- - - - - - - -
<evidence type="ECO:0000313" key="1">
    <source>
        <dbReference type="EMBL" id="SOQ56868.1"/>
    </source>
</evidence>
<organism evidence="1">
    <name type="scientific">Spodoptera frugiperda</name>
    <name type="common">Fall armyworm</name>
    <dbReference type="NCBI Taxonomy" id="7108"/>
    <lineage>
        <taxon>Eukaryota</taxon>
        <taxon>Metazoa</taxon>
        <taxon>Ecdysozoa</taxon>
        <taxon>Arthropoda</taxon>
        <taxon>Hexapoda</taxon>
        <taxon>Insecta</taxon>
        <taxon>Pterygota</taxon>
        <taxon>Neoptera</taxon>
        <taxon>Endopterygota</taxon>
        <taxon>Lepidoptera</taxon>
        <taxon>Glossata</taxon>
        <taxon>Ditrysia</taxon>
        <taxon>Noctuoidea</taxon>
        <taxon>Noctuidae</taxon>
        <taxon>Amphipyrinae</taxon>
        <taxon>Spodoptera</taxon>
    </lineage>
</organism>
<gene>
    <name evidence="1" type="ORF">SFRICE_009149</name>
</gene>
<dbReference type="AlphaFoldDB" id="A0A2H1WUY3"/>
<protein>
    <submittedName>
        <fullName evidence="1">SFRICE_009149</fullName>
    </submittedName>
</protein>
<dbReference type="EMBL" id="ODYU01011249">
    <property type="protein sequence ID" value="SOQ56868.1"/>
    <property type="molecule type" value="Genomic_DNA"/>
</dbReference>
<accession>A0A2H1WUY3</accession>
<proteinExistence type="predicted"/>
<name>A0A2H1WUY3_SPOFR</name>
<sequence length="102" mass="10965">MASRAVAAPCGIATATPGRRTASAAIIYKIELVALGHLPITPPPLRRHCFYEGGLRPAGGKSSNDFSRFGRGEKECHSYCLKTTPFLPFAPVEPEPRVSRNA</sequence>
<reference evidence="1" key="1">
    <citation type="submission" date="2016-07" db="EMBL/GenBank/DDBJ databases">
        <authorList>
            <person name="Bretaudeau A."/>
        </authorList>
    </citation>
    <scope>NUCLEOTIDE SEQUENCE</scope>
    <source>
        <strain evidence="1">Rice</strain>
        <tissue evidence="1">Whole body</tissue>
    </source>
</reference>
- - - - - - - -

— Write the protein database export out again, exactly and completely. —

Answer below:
<evidence type="ECO:0000313" key="1">
    <source>
        <dbReference type="EMBL" id="SOQ56868.1"/>
    </source>
</evidence>
<organism evidence="1">
    <name type="scientific">Spodoptera frugiperda</name>
    <name type="common">Fall armyworm</name>
    <dbReference type="NCBI Taxonomy" id="7108"/>
    <lineage>
        <taxon>Eukaryota</taxon>
        <taxon>Metazoa</taxon>
        <taxon>Ecdysozoa</taxon>
        <taxon>Arthropoda</taxon>
        <taxon>Hexapoda</taxon>
        <taxon>Insecta</taxon>
        <taxon>Pterygota</taxon>
        <taxon>Neoptera</taxon>
        <taxon>Endopterygota</taxon>
        <taxon>Lepidoptera</taxon>
        <taxon>Glossata</taxon>
        <taxon>Ditrysia</taxon>
        <taxon>Noctuoidea</taxon>
        <taxon>Noctuidae</taxon>
        <taxon>Amphipyrinae</taxon>
        <taxon>Spodoptera</taxon>
    </lineage>
</organism>
<gene>
    <name evidence="1" type="ORF">SFRICE_009149</name>
</gene>
<dbReference type="AlphaFoldDB" id="A0A2H1WUY3"/>
<protein>
    <submittedName>
        <fullName evidence="1">SFRICE_009149</fullName>
    </submittedName>
</protein>
<dbReference type="EMBL" id="ODYU01011249">
    <property type="protein sequence ID" value="SOQ56868.1"/>
    <property type="molecule type" value="Genomic_DNA"/>
</dbReference>
<accession>A0A2H1WUY3</accession>
<proteinExistence type="predicted"/>
<name>A0A2H1WUY3_SPOFR</name>
<sequence length="102" mass="10965">MASRAVAAPCGIATATPGRRTASAAIIYKIELVALGHLPITPPPLRRHCFYEGGLRPAGGKSSNDFSRFGRGEKECHSYCLKTTPFLPFAPVEPEPRVSRNA</sequence>
<reference evidence="1" key="1">
    <citation type="submission" date="2016-07" db="EMBL/GenBank/DDBJ databases">
        <authorList>
            <person name="Bretaudeau A."/>
        </authorList>
    </citation>
    <scope>NUCLEOTIDE SEQUENCE</scope>
    <source>
        <strain evidence="1">Rice</strain>
        <tissue evidence="1">Whole body</tissue>
    </source>
</reference>